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BIOLOGY 165 RESPIRATORY SYSTEM LAB MANUAL
NOTE: You may be asked to identify any structure, cell, tissue, or organ labeled in the figures/pictures within
this lab manual. In addition, you may be asked to name one function of each labeled item and one location
within the human body where it can be found. You are only responsible for the specific information contained
within this lab manual. Although the pictures in this packet show a particular model, you should look at all
similar models we have in the lab; any model in lab can be used during the practical.
ALSO: The COLOR of the blood vessels in the models denotes OXYGEN CONTENT of the blood in
those vessels, not whether the vessel is an artery or vein. Vessels painted red transport blood that is high in
oxygen and low in carbon dioxide. Vessels painted blue transport blood that is low in oxygen and high in
carbon dioxide. Arteries carry blood away from the heart, while veins carry blood towards the heart.
INTRODUCTION
The Respiratory System consists of the Upper Respiratory System (nose, nasal cavity, pharynx, and associated
structures) and the Lower Respiratory System (larynx, trachea, bronchi, and lungs).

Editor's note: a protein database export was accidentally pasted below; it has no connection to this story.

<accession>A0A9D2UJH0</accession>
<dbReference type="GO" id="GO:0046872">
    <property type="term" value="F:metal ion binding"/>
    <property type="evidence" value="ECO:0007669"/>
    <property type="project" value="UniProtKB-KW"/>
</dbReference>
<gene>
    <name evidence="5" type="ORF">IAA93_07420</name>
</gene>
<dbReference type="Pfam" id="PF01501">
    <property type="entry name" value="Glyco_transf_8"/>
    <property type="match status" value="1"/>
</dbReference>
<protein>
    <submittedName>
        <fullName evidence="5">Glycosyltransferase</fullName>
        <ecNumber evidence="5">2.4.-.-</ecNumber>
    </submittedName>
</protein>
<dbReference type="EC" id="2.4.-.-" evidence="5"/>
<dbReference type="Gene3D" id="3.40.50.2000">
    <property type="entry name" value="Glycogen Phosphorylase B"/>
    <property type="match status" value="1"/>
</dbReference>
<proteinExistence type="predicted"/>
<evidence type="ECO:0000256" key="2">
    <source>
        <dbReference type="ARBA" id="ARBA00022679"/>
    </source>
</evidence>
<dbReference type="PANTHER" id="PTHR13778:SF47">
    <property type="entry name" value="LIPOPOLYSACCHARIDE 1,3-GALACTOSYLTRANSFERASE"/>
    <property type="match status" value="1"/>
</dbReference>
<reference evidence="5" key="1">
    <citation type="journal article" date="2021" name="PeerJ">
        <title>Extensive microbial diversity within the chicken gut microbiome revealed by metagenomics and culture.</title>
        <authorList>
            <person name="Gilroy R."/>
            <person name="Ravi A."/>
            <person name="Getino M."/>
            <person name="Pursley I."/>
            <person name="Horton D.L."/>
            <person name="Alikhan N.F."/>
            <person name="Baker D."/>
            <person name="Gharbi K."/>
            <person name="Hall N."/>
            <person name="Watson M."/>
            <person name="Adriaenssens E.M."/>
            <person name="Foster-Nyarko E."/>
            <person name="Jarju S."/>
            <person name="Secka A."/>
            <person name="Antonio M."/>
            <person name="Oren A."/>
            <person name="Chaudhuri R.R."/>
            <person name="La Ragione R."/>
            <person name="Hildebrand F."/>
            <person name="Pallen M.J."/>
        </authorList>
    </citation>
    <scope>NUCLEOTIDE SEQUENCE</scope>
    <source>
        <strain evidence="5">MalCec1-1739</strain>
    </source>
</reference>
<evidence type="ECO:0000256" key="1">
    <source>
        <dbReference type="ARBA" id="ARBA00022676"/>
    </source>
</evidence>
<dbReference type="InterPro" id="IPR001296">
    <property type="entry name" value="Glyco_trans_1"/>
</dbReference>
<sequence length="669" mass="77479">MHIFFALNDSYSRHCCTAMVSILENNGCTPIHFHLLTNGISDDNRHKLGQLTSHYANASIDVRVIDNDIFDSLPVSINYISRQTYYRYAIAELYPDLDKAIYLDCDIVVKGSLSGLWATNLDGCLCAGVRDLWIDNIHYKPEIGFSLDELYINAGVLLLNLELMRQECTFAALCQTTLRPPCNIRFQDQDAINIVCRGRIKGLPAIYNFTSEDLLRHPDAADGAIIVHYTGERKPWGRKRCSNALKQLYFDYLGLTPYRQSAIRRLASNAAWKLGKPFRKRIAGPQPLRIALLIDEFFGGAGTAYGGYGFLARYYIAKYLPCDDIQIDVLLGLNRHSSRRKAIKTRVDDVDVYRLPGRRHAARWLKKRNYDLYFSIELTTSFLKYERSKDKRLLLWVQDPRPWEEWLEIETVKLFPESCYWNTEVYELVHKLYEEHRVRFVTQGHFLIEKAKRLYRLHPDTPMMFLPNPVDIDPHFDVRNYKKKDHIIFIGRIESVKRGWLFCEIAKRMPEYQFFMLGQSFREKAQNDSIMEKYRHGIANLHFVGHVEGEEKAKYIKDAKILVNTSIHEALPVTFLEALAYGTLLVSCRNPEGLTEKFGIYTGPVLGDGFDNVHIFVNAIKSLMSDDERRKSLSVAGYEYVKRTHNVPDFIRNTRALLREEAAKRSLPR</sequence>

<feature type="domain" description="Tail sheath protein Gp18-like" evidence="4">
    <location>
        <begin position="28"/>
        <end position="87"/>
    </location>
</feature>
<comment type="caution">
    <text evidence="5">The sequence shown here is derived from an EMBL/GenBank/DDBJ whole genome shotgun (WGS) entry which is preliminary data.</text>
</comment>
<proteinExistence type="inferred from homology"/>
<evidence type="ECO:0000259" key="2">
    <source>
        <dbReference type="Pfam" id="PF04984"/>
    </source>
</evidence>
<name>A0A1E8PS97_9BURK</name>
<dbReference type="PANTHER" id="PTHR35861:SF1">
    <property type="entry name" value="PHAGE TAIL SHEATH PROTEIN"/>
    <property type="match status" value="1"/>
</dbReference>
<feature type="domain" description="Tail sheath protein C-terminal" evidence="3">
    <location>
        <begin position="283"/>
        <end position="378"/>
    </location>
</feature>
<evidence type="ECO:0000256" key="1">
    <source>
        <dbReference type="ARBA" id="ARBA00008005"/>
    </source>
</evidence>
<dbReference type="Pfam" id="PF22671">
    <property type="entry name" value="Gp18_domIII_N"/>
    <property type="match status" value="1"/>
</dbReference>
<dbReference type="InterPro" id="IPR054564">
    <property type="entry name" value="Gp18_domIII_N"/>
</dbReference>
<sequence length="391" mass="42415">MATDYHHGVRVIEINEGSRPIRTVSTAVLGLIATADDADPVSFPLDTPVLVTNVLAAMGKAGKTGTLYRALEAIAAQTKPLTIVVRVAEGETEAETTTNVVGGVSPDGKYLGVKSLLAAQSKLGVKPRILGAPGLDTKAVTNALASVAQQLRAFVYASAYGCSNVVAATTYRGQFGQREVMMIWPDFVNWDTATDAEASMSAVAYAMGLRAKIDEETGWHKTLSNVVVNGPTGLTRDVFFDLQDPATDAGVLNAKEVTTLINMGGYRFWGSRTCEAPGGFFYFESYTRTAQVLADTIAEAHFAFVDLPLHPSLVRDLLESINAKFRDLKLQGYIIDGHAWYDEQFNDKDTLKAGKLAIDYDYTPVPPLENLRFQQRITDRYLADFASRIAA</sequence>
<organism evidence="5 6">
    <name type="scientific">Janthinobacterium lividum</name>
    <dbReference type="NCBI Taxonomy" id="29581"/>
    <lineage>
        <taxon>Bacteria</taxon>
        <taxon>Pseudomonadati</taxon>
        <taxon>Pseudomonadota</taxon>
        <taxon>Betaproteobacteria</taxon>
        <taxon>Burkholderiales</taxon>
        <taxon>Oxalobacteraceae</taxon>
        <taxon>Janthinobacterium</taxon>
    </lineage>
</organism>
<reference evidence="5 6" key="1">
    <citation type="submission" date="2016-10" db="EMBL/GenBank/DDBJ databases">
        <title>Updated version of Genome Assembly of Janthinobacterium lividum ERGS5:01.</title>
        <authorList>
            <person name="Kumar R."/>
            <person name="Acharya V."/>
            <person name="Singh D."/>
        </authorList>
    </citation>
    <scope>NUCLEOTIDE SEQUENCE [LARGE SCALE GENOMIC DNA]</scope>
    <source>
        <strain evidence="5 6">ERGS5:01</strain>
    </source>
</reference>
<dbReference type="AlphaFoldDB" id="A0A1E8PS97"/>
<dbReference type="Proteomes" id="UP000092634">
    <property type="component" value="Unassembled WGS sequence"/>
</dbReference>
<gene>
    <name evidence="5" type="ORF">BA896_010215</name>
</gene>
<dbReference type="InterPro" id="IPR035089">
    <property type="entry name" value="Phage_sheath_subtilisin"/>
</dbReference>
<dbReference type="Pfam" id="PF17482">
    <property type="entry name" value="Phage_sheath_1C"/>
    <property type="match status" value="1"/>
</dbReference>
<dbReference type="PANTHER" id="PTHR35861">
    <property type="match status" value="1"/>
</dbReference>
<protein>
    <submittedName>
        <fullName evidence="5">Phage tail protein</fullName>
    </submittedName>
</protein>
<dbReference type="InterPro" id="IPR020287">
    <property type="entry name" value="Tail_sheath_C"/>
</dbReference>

Organs of the Respiratory System
1. Nasal cavity (the space above the hard palate) – with the following accessory organs:
a. Nasal concha (superior, middle, and inferior) – increase the surface area of the nose to help
clean, moisten, and warm incoming air.
b. Nasal meatus (superior, middle, and inferior) – groove-like passages for air between the nasal
concha.
2. Pharynx – a passageway for air and food, and a resonating chamber for speech.
a. Nasopharynx (space behind the nasal cavity) – with the following accessory organs:
i. The openings to the auditory (Eustachian) tubes – opening that leads to the middle ear
cavity so air can be equalized on both sides of the tympanic membrane. A sphincter
valve on the pharynx end keeps this tube closed until you swallow or yawn.
ii. The pharyngeal tonsils – intercepts pathogens (microbes) and destroys them.
b. Oropharynx – the space behind the oral cavity.
c. Laryngopharynx – the space adjacent to the larynx.
3. Larynx – the voice box and passageway for air going to and from the lungs.
a. Epiglottis – closes off the glottis during swallowing so that food doesn’t go down into the
trachea; instead, the food is directed into the esophagus.
b. Vocal folds – produce sound as air passes over them, which causes them to vibrate.
4. Trachea – a tubular air passage for air going to and from the lungs. Helps to clean, moisten, and warm
the incoming air.
5. Bronchi – divisions of the trachea taking air to and from the right and left lungs.
6. Lungs – paired organs where gas exchange occurs between the inhaled atmospheric air and the blood.
Be able to identify the structures shown in the pictures below.
The Nasal Cavity and Pharynx
The Larynx
The Lungs and Diaphragm
HISTOLOGY OF THE LUNGS AND ASSOCIATED STRUCTURES
Seen below: Light photomicrograph of the lung (40X).
Seen below: Light photomicrograph of the lung (100X).
Light photomicrograph of the lung (400X).